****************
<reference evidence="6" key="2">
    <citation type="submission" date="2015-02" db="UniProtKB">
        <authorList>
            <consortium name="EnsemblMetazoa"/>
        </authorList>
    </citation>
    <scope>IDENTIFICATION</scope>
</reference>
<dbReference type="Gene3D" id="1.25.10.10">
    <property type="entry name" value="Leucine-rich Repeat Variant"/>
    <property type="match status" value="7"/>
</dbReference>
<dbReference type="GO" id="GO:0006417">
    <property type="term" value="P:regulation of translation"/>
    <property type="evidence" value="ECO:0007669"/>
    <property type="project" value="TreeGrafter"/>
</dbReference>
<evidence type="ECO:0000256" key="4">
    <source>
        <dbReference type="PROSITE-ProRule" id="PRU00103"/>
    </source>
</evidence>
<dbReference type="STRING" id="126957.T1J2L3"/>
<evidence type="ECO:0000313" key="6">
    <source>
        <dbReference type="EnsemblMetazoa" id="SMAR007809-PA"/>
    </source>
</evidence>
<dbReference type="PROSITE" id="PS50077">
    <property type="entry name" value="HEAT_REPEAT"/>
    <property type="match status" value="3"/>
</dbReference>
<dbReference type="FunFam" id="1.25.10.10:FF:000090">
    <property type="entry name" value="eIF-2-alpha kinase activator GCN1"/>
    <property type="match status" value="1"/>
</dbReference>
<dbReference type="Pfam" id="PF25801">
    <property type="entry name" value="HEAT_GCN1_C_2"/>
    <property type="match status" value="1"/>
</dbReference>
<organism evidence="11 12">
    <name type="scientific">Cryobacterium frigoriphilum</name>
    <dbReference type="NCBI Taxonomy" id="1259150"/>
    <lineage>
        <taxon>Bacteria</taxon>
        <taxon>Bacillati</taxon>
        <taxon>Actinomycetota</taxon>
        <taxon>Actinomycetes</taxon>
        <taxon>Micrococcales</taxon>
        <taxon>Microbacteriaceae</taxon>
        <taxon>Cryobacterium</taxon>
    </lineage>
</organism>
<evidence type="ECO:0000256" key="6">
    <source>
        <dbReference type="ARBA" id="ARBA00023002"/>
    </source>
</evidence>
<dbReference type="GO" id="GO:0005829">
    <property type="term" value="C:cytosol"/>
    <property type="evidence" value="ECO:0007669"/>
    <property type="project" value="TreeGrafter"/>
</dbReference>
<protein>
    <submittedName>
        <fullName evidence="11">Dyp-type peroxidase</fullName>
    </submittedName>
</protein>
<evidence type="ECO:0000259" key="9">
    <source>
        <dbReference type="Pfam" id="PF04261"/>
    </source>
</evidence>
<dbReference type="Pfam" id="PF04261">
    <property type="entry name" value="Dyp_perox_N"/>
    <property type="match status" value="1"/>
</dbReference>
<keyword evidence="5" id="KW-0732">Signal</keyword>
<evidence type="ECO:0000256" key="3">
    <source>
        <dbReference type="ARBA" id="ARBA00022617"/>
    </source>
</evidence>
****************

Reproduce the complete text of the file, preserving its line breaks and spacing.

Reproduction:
<reference evidence="6" key="2">
    <citation type="submission" date="2015-02" db="UniProtKB">
        <authorList>
            <consortium name="EnsemblMetazoa"/>
        </authorList>
    </citation>
    <scope>IDENTIFICATION</scope>
</reference>
<dbReference type="Gene3D" id="1.25.10.10">
    <property type="entry name" value="Leucine-rich Repeat Variant"/>
    <property type="match status" value="7"/>
</dbReference>
<dbReference type="GO" id="GO:0006417">
    <property type="term" value="P:regulation of translation"/>
    <property type="evidence" value="ECO:0007669"/>
    <property type="project" value="TreeGrafter"/>
</dbReference>
<evidence type="ECO:0000256" key="4">
    <source>
        <dbReference type="PROSITE-ProRule" id="PRU00103"/>
    </source>
</evidence>
<dbReference type="STRING" id="126957.T1J2L3"/>
<evidence type="ECO:0000313" key="6">
    <source>
        <dbReference type="EnsemblMetazoa" id="SMAR007809-PA"/>
    </source>
</evidence>
<dbReference type="PROSITE" id="PS50077">
    <property type="entry name" value="HEAT_REPEAT"/>
    <property type="match status" value="3"/>
</dbReference>
<dbReference type="FunFam" id="1.25.10.10:FF:000090">
    <property type="entry name" value="eIF-2-alpha kinase activator GCN1"/>
    <property type="match status" value="1"/>
</dbReference>
<dbReference type="Pfam" id="PF25801">
    <property type="entry name" value="HEAT_GCN1_C_2"/>
    <property type="match status" value="1"/>
</dbReference>
<organism evidence="11 12">
    <name type="scientific">Cryobacterium frigoriphilum</name>
    <dbReference type="NCBI Taxonomy" id="1259150"/>
    <lineage>
        <taxon>Bacteria</taxon>
        <taxon>Bacillati</taxon>
        <taxon>Actinomycetota</taxon>
        <taxon>Actinomycetes</taxon>
        <taxon>Micrococcales</taxon>
        <taxon>Microbacteriaceae</taxon>
        <taxon>Cryobacterium</taxon>
    </lineage>
</organism>
<evidence type="ECO:0000256" key="6">
    <source>
        <dbReference type="ARBA" id="ARBA00023002"/>
    </source>
</evidence>
<dbReference type="GO" id="GO:0005829">
    <property type="term" value="C:cytosol"/>
    <property type="evidence" value="ECO:0007669"/>
    <property type="project" value="TreeGrafter"/>
</dbReference>
<protein>
    <submittedName>
        <fullName evidence="11">Dyp-type peroxidase</fullName>
    </submittedName>
</protein>
<evidence type="ECO:0000259" key="9">
    <source>
        <dbReference type="Pfam" id="PF04261"/>
    </source>
</evidence>
<dbReference type="Pfam" id="PF04261">
    <property type="entry name" value="Dyp_perox_N"/>
    <property type="match status" value="1"/>
</dbReference>
<keyword evidence="5" id="KW-0732">Signal</keyword>
<evidence type="ECO:0000256" key="3">
    <source>
        <dbReference type="ARBA" id="ARBA00022617"/>
    </source>
</evidence>